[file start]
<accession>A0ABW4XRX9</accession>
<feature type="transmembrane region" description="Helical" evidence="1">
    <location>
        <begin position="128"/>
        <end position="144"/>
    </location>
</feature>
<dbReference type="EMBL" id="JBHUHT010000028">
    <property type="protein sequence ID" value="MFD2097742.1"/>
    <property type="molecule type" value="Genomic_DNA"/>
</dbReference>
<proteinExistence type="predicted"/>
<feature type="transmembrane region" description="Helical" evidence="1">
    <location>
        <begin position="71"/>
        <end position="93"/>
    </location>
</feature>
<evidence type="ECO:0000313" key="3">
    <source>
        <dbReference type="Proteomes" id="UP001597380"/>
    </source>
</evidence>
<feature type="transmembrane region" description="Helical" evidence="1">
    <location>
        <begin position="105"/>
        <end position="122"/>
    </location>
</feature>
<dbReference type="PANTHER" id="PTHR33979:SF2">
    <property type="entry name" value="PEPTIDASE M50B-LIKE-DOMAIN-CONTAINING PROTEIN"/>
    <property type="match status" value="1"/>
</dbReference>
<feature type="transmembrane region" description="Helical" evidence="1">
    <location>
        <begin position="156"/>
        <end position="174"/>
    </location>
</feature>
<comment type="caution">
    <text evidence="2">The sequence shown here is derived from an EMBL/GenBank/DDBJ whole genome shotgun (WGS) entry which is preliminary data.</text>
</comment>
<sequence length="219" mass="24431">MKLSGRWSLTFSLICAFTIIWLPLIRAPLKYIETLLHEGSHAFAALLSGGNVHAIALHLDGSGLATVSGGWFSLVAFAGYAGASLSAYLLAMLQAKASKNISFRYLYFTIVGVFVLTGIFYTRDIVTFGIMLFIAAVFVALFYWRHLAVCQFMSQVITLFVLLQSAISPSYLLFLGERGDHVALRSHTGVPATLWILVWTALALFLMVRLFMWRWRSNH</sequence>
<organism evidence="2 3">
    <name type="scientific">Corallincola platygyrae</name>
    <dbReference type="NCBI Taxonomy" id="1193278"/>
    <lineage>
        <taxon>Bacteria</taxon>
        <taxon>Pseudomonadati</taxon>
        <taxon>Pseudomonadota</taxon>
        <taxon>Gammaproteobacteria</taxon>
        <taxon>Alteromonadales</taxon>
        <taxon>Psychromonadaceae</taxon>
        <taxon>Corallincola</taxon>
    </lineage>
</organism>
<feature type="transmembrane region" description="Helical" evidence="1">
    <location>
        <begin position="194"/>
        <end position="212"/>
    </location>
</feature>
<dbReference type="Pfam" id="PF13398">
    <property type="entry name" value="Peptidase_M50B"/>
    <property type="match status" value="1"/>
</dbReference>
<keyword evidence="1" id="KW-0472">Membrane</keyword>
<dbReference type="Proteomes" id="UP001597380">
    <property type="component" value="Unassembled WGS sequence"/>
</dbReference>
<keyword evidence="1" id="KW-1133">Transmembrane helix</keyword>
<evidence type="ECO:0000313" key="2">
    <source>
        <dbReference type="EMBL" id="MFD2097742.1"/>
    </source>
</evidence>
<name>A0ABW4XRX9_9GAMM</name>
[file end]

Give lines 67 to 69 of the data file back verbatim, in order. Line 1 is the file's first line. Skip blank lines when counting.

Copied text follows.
<keyword evidence="1" id="KW-0472">Membrane</keyword>
<dbReference type="Proteomes" id="UP001597380">
    <property type="component" value="Unassembled WGS sequence"/>